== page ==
news, updates, and conversations from Volcano Theatre

Monday, 14 January 2013

Hannah Moscovitch's New War Story

Who: Hannah Moscovitch
What: This is War at Tarragon Theatre
When: January 3 - February 3, 2013

Love + Time = x

Hannah Moscovitch's latest play to hit the stage is This is War, now on at the Tarragon. She is also working with Volcano on another fascinating project.....

Infinity is a play about a dying physicist who discovers that his concept of time, the one topic he thought he was an expert on, is eluding him. Combining research into timekeeping and physics, this work seeks to elucidate a formula to describe love, and what happens to love, through time...

Says Ross about Hannah and This Is War: "The extraordinary thing about this play - and plays like Proud by Michael Healey, or Awake, created and directed by Chris Tolley & Laura Mullin - is that they are about now - about what our country is engaged in right now - and they offer a completely different perspective on this than can possibly be gained in media, social or otherwise. It is a tremendously positive new development in the city's theatre that these plays are coming forward with such force and craft. Hannah's play is a terrifically engaging look into the world of the Canadian soldier at war, and what these men and women might have to deal with now that they're home - see it. Seriously. It's about us."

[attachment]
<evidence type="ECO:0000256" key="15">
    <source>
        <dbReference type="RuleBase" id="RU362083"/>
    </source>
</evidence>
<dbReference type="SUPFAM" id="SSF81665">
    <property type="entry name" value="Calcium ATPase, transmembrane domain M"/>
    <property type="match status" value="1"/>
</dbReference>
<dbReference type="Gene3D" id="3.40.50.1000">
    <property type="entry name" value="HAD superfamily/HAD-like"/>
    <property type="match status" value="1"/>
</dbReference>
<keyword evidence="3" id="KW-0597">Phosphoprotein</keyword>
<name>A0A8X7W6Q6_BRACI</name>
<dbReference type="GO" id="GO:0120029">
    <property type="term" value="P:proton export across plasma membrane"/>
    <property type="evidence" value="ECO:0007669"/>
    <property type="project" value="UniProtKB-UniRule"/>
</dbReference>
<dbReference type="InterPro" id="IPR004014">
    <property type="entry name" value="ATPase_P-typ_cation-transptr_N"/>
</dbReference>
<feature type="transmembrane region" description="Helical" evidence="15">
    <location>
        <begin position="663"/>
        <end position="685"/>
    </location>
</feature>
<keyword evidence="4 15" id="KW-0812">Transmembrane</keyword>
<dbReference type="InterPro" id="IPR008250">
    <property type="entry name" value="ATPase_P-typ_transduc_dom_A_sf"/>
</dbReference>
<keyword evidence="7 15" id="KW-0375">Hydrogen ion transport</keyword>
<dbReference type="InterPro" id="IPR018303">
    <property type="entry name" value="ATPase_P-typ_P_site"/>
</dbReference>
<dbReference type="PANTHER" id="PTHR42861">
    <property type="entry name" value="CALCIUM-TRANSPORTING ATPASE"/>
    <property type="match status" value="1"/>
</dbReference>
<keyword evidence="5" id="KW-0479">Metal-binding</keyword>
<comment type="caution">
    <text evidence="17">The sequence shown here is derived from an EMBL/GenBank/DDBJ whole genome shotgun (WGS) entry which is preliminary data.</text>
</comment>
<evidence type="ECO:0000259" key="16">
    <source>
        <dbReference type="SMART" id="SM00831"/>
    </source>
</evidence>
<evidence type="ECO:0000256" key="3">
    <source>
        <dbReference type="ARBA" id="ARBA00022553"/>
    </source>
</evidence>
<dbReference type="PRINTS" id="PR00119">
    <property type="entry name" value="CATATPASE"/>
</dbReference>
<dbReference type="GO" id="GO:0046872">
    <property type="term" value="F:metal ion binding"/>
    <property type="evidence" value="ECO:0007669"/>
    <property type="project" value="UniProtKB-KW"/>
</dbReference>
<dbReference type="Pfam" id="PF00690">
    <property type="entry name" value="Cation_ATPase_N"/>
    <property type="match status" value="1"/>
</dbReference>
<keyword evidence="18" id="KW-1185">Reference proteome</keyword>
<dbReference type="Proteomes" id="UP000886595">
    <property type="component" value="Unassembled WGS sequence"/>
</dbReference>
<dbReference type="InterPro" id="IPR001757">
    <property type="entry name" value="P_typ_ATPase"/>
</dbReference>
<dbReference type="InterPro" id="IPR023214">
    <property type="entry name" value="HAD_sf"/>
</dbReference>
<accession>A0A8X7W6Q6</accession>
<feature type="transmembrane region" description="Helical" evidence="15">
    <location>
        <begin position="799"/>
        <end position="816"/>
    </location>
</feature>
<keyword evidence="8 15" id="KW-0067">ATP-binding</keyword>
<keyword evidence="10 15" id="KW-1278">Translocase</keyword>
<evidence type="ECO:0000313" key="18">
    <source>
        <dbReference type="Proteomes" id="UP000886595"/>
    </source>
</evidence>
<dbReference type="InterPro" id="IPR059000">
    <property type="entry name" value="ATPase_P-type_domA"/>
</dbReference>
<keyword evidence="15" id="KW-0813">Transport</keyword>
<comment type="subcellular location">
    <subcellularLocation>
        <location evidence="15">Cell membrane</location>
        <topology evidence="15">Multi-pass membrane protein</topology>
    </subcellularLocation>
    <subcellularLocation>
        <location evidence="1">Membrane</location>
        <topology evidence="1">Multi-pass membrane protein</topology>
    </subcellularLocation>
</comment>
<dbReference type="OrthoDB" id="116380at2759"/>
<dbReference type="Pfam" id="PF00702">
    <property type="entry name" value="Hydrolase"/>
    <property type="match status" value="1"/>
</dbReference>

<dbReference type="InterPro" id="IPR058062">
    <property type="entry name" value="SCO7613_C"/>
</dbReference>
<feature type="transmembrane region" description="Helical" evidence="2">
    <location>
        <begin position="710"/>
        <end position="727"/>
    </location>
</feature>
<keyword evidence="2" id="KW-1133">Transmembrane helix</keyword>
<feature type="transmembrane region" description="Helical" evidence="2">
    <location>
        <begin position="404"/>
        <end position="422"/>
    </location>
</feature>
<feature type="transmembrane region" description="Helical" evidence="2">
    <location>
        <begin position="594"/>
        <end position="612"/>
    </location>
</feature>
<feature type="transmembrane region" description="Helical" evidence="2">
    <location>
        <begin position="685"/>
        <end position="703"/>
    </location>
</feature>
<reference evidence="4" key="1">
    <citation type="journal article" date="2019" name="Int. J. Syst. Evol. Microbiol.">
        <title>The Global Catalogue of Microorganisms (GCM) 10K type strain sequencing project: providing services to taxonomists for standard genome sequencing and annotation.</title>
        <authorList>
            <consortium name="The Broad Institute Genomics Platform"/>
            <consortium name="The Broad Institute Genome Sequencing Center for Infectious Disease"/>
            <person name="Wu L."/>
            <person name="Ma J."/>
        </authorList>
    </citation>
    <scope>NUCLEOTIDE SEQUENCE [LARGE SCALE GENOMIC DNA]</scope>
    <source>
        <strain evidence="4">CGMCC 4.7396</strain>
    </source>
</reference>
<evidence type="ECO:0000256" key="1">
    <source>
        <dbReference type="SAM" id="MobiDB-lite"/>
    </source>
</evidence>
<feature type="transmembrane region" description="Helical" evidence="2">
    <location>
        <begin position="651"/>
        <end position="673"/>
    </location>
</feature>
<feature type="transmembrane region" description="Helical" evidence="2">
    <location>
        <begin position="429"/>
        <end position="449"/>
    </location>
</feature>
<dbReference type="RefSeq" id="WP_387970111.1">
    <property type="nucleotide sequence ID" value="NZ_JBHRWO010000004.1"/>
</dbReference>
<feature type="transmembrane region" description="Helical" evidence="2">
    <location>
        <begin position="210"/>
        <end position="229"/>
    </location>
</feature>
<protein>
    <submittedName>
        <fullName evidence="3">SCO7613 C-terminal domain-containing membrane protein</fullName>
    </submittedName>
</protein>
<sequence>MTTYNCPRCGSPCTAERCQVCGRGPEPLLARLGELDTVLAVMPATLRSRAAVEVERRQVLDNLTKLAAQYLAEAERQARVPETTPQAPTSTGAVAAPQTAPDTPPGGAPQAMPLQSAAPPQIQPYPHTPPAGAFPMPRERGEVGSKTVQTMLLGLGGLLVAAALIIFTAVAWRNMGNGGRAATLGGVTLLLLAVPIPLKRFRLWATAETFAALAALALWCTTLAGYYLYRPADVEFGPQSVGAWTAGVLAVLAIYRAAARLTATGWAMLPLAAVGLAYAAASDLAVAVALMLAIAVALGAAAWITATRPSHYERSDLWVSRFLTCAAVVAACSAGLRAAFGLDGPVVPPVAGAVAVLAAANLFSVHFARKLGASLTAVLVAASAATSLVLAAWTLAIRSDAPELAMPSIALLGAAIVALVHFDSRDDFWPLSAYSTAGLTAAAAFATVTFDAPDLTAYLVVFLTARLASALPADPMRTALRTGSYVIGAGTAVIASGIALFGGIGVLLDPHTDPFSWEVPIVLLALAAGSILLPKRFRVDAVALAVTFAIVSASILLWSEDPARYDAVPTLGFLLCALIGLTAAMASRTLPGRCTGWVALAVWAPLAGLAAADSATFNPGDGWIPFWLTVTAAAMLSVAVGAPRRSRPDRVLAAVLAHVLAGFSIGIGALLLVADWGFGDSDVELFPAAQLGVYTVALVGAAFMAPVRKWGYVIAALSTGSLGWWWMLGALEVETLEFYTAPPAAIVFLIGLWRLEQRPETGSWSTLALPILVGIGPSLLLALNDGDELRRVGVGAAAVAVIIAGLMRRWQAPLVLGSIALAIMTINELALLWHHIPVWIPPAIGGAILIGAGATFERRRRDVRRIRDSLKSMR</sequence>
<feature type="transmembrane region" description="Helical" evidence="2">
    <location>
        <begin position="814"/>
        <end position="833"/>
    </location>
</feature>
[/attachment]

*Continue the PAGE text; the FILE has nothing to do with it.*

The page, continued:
In addition to This is War, Hannah was a contributing writer on the CBC Radio series Afghanada. She recently spoke on CBC’s Metro Morning (Jan 3) about this play’s origins and on her continued motivation to relate Canadian soldiers’ stories of combat to the public back home. This is War is loosely based on an incident involving the Afghan National Army, Coalition Forces and the Taliban, that was related to Moscovitch by a war reporter who worked in the Panjwayi district where the incident occurred.

On Metro Morning, Moscovitch discussed the disconnection between the perspectives of soldiers on the ground and the discussions of politics in the media which are deeply separated from the reality of combat: “It’s appropriate in the media to talk about the politics of war, but for soldiers the event of war is completely different – it’s just removed – because once you’re in the arena of war and bombs are detonating around you and people are yelling  - you’re…trying to save your life and save the lives of the people around you.” With Canada’s combat role having concluded in July 2011, Moscovitch considers Canada to now be a post-war society. She is interested in maintaining a focus on the country’s growing population of veterans arriving back in Canada who are often confronted with arduous processes of re-integration.

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